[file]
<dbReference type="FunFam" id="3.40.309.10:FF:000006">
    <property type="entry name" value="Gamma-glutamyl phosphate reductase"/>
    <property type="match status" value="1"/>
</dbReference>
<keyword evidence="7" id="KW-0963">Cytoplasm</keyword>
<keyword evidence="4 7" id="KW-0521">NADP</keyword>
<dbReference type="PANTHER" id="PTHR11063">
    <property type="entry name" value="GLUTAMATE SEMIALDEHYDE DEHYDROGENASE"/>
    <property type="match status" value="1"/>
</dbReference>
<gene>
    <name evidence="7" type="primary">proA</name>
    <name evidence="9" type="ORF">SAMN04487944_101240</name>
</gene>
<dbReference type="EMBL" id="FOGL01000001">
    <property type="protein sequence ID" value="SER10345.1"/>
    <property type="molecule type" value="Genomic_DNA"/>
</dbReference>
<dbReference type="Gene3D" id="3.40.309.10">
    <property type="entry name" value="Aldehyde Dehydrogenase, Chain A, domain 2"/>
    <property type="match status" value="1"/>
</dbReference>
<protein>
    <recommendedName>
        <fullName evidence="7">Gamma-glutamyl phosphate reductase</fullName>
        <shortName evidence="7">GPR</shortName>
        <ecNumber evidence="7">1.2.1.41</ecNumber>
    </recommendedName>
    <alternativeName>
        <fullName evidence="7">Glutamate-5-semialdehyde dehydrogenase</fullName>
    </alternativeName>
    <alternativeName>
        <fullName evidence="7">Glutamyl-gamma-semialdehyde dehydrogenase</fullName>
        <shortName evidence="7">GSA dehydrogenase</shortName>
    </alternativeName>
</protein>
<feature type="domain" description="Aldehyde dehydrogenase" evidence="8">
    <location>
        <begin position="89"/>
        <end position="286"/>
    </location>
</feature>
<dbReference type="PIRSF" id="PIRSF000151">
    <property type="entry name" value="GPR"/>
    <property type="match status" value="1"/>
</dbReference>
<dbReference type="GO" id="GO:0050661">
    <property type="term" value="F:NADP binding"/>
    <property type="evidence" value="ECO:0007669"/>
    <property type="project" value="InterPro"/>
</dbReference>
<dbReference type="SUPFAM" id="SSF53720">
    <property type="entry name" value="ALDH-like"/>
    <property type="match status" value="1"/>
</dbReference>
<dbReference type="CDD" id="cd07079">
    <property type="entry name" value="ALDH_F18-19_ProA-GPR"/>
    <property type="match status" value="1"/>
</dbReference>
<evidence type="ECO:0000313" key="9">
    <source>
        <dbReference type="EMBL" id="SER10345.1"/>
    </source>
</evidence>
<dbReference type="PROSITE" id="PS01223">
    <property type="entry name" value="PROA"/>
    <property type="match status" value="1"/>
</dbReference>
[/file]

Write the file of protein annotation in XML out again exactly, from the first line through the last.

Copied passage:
<dbReference type="FunFam" id="3.40.309.10:FF:000006">
    <property type="entry name" value="Gamma-glutamyl phosphate reductase"/>
    <property type="match status" value="1"/>
</dbReference>
<keyword evidence="7" id="KW-0963">Cytoplasm</keyword>
<keyword evidence="4 7" id="KW-0521">NADP</keyword>
<dbReference type="PANTHER" id="PTHR11063">
    <property type="entry name" value="GLUTAMATE SEMIALDEHYDE DEHYDROGENASE"/>
    <property type="match status" value="1"/>
</dbReference>
<gene>
    <name evidence="7" type="primary">proA</name>
    <name evidence="9" type="ORF">SAMN04487944_101240</name>
</gene>
<dbReference type="EMBL" id="FOGL01000001">
    <property type="protein sequence ID" value="SER10345.1"/>
    <property type="molecule type" value="Genomic_DNA"/>
</dbReference>
<dbReference type="Gene3D" id="3.40.309.10">
    <property type="entry name" value="Aldehyde Dehydrogenase, Chain A, domain 2"/>
    <property type="match status" value="1"/>
</dbReference>
<protein>
    <recommendedName>
        <fullName evidence="7">Gamma-glutamyl phosphate reductase</fullName>
        <shortName evidence="7">GPR</shortName>
        <ecNumber evidence="7">1.2.1.41</ecNumber>
    </recommendedName>
    <alternativeName>
        <fullName evidence="7">Glutamate-5-semialdehyde dehydrogenase</fullName>
    </alternativeName>
    <alternativeName>
        <fullName evidence="7">Glutamyl-gamma-semialdehyde dehydrogenase</fullName>
        <shortName evidence="7">GSA dehydrogenase</shortName>
    </alternativeName>
</protein>
<feature type="domain" description="Aldehyde dehydrogenase" evidence="8">
    <location>
        <begin position="89"/>
        <end position="286"/>
    </location>
</feature>
<dbReference type="PIRSF" id="PIRSF000151">
    <property type="entry name" value="GPR"/>
    <property type="match status" value="1"/>
</dbReference>
<dbReference type="GO" id="GO:0050661">
    <property type="term" value="F:NADP binding"/>
    <property type="evidence" value="ECO:0007669"/>
    <property type="project" value="InterPro"/>
</dbReference>
<dbReference type="SUPFAM" id="SSF53720">
    <property type="entry name" value="ALDH-like"/>
    <property type="match status" value="1"/>
</dbReference>
<dbReference type="CDD" id="cd07079">
    <property type="entry name" value="ALDH_F18-19_ProA-GPR"/>
    <property type="match status" value="1"/>
</dbReference>
<evidence type="ECO:0000313" key="9">
    <source>
        <dbReference type="EMBL" id="SER10345.1"/>
    </source>
</evidence>
<dbReference type="PROSITE" id="PS01223">
    <property type="entry name" value="PROA"/>
    <property type="match status" value="1"/>
</dbReference>